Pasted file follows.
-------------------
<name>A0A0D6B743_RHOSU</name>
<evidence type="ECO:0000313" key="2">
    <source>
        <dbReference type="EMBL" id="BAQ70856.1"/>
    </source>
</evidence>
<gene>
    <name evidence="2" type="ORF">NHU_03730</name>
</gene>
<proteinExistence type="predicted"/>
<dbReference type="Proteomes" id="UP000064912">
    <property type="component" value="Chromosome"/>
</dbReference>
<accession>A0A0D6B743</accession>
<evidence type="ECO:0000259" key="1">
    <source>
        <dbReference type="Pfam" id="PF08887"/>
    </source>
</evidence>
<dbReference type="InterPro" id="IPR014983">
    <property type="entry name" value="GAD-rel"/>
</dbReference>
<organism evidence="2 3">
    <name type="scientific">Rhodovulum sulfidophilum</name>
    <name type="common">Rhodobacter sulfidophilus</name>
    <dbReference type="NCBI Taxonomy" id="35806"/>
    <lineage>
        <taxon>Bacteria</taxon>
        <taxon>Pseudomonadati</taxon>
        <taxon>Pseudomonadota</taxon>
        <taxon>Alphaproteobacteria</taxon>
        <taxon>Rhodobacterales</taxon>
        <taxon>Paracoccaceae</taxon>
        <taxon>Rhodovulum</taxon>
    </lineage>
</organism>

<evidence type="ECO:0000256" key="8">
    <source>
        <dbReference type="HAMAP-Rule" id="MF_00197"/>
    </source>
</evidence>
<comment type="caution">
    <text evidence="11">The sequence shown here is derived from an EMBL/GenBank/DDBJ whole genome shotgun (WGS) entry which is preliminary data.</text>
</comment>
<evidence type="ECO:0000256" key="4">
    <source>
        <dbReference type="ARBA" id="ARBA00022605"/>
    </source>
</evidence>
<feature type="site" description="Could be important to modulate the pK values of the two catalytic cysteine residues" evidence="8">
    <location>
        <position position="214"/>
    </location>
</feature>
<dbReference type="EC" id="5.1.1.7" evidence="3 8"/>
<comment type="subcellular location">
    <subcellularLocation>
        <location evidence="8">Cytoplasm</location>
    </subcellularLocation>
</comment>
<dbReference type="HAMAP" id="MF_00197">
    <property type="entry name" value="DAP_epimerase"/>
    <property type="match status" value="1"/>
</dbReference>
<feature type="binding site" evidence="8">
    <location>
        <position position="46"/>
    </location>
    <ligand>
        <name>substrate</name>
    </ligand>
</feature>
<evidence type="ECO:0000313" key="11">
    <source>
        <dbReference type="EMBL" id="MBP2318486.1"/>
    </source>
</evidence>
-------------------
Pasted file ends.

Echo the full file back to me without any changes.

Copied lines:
<name>A0A0D6B743_RHOSU</name>
<evidence type="ECO:0000313" key="2">
    <source>
        <dbReference type="EMBL" id="BAQ70856.1"/>
    </source>
</evidence>
<gene>
    <name evidence="2" type="ORF">NHU_03730</name>
</gene>
<proteinExistence type="predicted"/>
<dbReference type="Proteomes" id="UP000064912">
    <property type="component" value="Chromosome"/>
</dbReference>
<accession>A0A0D6B743</accession>
<evidence type="ECO:0000259" key="1">
    <source>
        <dbReference type="Pfam" id="PF08887"/>
    </source>
</evidence>
<dbReference type="InterPro" id="IPR014983">
    <property type="entry name" value="GAD-rel"/>
</dbReference>
<organism evidence="2 3">
    <name type="scientific">Rhodovulum sulfidophilum</name>
    <name type="common">Rhodobacter sulfidophilus</name>
    <dbReference type="NCBI Taxonomy" id="35806"/>
    <lineage>
        <taxon>Bacteria</taxon>
        <taxon>Pseudomonadati</taxon>
        <taxon>Pseudomonadota</taxon>
        <taxon>Alphaproteobacteria</taxon>
        <taxon>Rhodobacterales</taxon>
        <taxon>Paracoccaceae</taxon>
        <taxon>Rhodovulum</taxon>
    </lineage>
</organism>

<evidence type="ECO:0000256" key="8">
    <source>
        <dbReference type="HAMAP-Rule" id="MF_00197"/>
    </source>
</evidence>
<comment type="caution">
    <text evidence="11">The sequence shown here is derived from an EMBL/GenBank/DDBJ whole genome shotgun (WGS) entry which is preliminary data.</text>
</comment>
<evidence type="ECO:0000256" key="4">
    <source>
        <dbReference type="ARBA" id="ARBA00022605"/>
    </source>
</evidence>
<feature type="site" description="Could be important to modulate the pK values of the two catalytic cysteine residues" evidence="8">
    <location>
        <position position="214"/>
    </location>
</feature>
<dbReference type="EC" id="5.1.1.7" evidence="3 8"/>
<comment type="subcellular location">
    <subcellularLocation>
        <location evidence="8">Cytoplasm</location>
    </subcellularLocation>
</comment>
<dbReference type="HAMAP" id="MF_00197">
    <property type="entry name" value="DAP_epimerase"/>
    <property type="match status" value="1"/>
</dbReference>
<feature type="binding site" evidence="8">
    <location>
        <position position="46"/>
    </location>
    <ligand>
        <name>substrate</name>
    </ligand>
</feature>
<evidence type="ECO:0000313" key="11">
    <source>
        <dbReference type="EMBL" id="MBP2318486.1"/>
    </source>
</evidence>